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Paul Lisicky: You Can Go Home Again

Cherry Hill native and LGBTQ author Paul Lisicky spoke with blogger Robb C. Sewell in advance of his upcoming appearance at the Collingswood Book Festival.

This weekend marks the tenth anniversary of the popular Collingswood Book Festival, and festival attendees are in for quite a treat.

Slated to appear is renowned writer Paul Lisicky, author of the novels Lawnboy and The Burning House, the memoir Famous Builder and a host of short stories. Lisicky will be signing copies of his new book Unbuilt Projects from 11 a.m. to 1 p.m. at the festival this Saturday, Oct. 6.

Beloved and respected amongst writers and throughout the LGBTQ community, Lisicky is a most prolific scribe, a man whose penchant for words and unforgettable imagery enthralls and seduces readers of all ages.

A native of Cherry Hill, Lisicky has taught writing classes at New York University, Fairfield University, Sarah Lawrence College, and Cornell University. He is currently teaching in Rutgers-Camden’s Master of Fine Arts program.

I had the good fortune of being one of Paul’s students in a fiction workshop at the Truro Center for the Arts on Cape Cod back in 2008. I’m not exaggerating when I say that the experience changed my writing forever. Paul pushed me and the other students in creative ways, challenging each of us to push ourselves in new directions. Recently we spoke about his upcoming projects, his love of the backwoods New Jersey shore and how he's always writing.

Last year, you were the “New Voices” visiting writer at Rutgers-Camden’s creative writing program. What was one highlight of that experience? And what are you up to this academic year?

I'm in my second year as the New Voices writer, so the story is still playing out. I love my students in the MFA program. Right now I'm teaching a graduate level craft class called “Innovative Forms in Prose.” This past week everyone mimicked some stories by Robert Coover and Donald Barthelme, and it was great to see what my students did once they were given permission to run wild.

What writing projects are you working on now?

I'm putting the final touches on The Narrow Door, a memoir that Graywolf Press is putting out in 2014. It's a book about friendship, particularly about my long friendship with the writer Denise Gess, who died in 2009. I'm also midway through a new book of fables, parables, myths that I'm calling Animal Care and Control. They're pretty nutty content-wise: desire run amok.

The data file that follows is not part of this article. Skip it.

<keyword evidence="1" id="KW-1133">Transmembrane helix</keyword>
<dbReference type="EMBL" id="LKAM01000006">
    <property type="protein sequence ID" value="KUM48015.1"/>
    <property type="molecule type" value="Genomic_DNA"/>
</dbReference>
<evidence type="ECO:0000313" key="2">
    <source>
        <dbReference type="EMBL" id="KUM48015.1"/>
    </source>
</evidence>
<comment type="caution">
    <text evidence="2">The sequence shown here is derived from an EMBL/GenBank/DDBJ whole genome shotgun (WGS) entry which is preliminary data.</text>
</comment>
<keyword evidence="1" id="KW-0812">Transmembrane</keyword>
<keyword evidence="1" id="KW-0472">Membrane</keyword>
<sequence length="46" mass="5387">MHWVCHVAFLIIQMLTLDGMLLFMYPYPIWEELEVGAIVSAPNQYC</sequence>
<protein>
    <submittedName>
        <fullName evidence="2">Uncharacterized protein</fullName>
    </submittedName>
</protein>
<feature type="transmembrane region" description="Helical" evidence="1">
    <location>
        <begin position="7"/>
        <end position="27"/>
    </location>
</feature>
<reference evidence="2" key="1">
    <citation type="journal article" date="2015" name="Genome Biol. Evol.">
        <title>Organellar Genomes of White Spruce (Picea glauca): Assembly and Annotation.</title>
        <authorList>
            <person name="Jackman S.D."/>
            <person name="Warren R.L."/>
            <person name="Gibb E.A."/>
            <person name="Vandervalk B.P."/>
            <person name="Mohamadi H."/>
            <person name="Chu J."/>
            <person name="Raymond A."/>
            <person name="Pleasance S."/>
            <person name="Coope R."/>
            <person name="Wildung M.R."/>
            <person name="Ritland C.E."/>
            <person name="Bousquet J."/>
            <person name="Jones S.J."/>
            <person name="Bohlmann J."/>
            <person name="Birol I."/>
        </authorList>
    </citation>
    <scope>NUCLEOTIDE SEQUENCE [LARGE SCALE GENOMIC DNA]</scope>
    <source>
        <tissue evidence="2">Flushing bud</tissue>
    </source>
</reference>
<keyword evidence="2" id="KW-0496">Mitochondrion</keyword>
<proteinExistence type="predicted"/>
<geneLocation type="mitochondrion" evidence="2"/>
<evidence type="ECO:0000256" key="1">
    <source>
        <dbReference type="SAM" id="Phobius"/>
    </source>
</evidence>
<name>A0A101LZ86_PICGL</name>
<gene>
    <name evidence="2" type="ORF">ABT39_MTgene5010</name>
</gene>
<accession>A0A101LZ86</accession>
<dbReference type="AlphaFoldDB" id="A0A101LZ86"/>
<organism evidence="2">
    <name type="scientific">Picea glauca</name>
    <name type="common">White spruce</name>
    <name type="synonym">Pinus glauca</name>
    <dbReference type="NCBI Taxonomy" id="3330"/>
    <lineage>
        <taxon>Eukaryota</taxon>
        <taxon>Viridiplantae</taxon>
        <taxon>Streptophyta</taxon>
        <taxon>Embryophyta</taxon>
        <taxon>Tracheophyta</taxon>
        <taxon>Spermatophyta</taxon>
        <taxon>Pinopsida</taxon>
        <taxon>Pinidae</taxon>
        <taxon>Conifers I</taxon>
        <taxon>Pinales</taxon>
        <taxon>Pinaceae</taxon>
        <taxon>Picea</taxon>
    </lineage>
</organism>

I understand you have a new book coming out in October, Unbuilt Projects. Can you give us a preview?

Unbuilt Projects is a collection of short pieces — some narrative, some not — that ask questions about God, sex, narrative, identity, childhood.

It was all written during the final years of my mom's struggle with dementia, which upended everything I thought I knew. It seems pretty heartbroken to me, but a lot of it wants to be funny too. Some of them were originally published as stories, some as essays, some as poems. I like the fact that I accidentally made something that wound up mashing genres.

What do you like to do when you’re not writing?

I'm always writing, even if I'm walking down the street, or through the woods. Looking is a kind of writing. I do spend a lot of time reading my student's work, reading the books I've assigned to them. I have to read Sebald's The Emigrants for next Tuesday. When I'm not doing that I'm inevitably in motion. I don't do so well with sitting still. I'm always running off to some reading in the city, or visiting friends, or traveling.

You grew up in Cherry Hill. What do you miss most about South Jersey? Any kind of shout-out that you’d like to give?

Well, I'm in South Jersey all the time, even though I live in Asbury Park these days.

My favorite things about South Jersey? The wetlands between the mainland and the barrier beaches, the back bays, the pines along Route 72, on the way to Long Beach Island. I think those landscapes are just about as beautiful and strange as anything on the east coast.

Describe Paul Lisicky in ten words or less.

Trees, ocean, music, poetry, animals, birds. I could keep going.

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